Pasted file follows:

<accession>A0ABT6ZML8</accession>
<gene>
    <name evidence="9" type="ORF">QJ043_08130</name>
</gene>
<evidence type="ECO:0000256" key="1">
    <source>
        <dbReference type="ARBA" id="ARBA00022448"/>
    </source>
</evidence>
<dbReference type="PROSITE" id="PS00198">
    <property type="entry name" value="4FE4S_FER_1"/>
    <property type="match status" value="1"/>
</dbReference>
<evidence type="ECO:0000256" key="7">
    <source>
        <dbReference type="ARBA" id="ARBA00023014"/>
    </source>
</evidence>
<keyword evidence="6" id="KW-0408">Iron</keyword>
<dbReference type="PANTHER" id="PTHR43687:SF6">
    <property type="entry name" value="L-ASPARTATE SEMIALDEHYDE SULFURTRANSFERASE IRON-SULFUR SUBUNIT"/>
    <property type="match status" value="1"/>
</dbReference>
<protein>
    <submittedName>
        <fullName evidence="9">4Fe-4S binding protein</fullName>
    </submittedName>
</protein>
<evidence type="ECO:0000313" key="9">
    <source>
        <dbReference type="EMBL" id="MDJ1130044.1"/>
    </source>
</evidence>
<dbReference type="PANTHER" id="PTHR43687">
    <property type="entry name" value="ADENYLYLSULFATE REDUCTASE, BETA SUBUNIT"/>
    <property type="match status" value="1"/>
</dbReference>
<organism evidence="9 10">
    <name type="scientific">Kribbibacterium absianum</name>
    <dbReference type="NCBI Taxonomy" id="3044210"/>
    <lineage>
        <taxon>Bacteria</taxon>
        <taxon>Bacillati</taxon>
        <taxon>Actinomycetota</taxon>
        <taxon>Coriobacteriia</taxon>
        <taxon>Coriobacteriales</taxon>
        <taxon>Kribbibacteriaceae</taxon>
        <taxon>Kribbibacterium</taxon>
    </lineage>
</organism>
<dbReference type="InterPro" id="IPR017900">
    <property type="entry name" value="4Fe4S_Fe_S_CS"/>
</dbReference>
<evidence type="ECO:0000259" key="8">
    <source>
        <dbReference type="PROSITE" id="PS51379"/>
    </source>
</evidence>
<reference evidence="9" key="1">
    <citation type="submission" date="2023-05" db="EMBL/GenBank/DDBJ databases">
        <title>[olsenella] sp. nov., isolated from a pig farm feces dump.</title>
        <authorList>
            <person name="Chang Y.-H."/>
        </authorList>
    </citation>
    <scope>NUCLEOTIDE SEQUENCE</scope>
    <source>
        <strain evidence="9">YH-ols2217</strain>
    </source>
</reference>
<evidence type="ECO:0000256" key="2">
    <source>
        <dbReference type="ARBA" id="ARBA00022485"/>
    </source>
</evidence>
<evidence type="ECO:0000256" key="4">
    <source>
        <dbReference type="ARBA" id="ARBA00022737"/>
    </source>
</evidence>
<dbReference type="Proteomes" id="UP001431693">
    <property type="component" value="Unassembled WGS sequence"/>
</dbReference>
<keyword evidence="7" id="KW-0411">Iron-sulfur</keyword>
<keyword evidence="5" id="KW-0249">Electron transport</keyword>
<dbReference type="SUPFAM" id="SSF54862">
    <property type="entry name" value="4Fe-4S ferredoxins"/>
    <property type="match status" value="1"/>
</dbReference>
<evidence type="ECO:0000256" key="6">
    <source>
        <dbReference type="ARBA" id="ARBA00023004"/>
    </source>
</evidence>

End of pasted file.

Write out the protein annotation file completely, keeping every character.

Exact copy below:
<accession>A0ABT6ZML8</accession>
<gene>
    <name evidence="9" type="ORF">QJ043_08130</name>
</gene>
<evidence type="ECO:0000256" key="1">
    <source>
        <dbReference type="ARBA" id="ARBA00022448"/>
    </source>
</evidence>
<dbReference type="PROSITE" id="PS00198">
    <property type="entry name" value="4FE4S_FER_1"/>
    <property type="match status" value="1"/>
</dbReference>
<evidence type="ECO:0000256" key="7">
    <source>
        <dbReference type="ARBA" id="ARBA00023014"/>
    </source>
</evidence>
<keyword evidence="6" id="KW-0408">Iron</keyword>
<dbReference type="PANTHER" id="PTHR43687:SF6">
    <property type="entry name" value="L-ASPARTATE SEMIALDEHYDE SULFURTRANSFERASE IRON-SULFUR SUBUNIT"/>
    <property type="match status" value="1"/>
</dbReference>
<protein>
    <submittedName>
        <fullName evidence="9">4Fe-4S binding protein</fullName>
    </submittedName>
</protein>
<evidence type="ECO:0000313" key="9">
    <source>
        <dbReference type="EMBL" id="MDJ1130044.1"/>
    </source>
</evidence>
<dbReference type="PANTHER" id="PTHR43687">
    <property type="entry name" value="ADENYLYLSULFATE REDUCTASE, BETA SUBUNIT"/>
    <property type="match status" value="1"/>
</dbReference>
<organism evidence="9 10">
    <name type="scientific">Kribbibacterium absianum</name>
    <dbReference type="NCBI Taxonomy" id="3044210"/>
    <lineage>
        <taxon>Bacteria</taxon>
        <taxon>Bacillati</taxon>
        <taxon>Actinomycetota</taxon>
        <taxon>Coriobacteriia</taxon>
        <taxon>Coriobacteriales</taxon>
        <taxon>Kribbibacteriaceae</taxon>
        <taxon>Kribbibacterium</taxon>
    </lineage>
</organism>
<dbReference type="InterPro" id="IPR017900">
    <property type="entry name" value="4Fe4S_Fe_S_CS"/>
</dbReference>
<evidence type="ECO:0000259" key="8">
    <source>
        <dbReference type="PROSITE" id="PS51379"/>
    </source>
</evidence>
<reference evidence="9" key="1">
    <citation type="submission" date="2023-05" db="EMBL/GenBank/DDBJ databases">
        <title>[olsenella] sp. nov., isolated from a pig farm feces dump.</title>
        <authorList>
            <person name="Chang Y.-H."/>
        </authorList>
    </citation>
    <scope>NUCLEOTIDE SEQUENCE</scope>
    <source>
        <strain evidence="9">YH-ols2217</strain>
    </source>
</reference>
<evidence type="ECO:0000256" key="2">
    <source>
        <dbReference type="ARBA" id="ARBA00022485"/>
    </source>
</evidence>
<evidence type="ECO:0000256" key="4">
    <source>
        <dbReference type="ARBA" id="ARBA00022737"/>
    </source>
</evidence>
<dbReference type="Proteomes" id="UP001431693">
    <property type="component" value="Unassembled WGS sequence"/>
</dbReference>
<keyword evidence="7" id="KW-0411">Iron-sulfur</keyword>
<keyword evidence="5" id="KW-0249">Electron transport</keyword>
<dbReference type="SUPFAM" id="SSF54862">
    <property type="entry name" value="4Fe-4S ferredoxins"/>
    <property type="match status" value="1"/>
</dbReference>
<evidence type="ECO:0000256" key="6">
    <source>
        <dbReference type="ARBA" id="ARBA00023004"/>
    </source>
</evidence>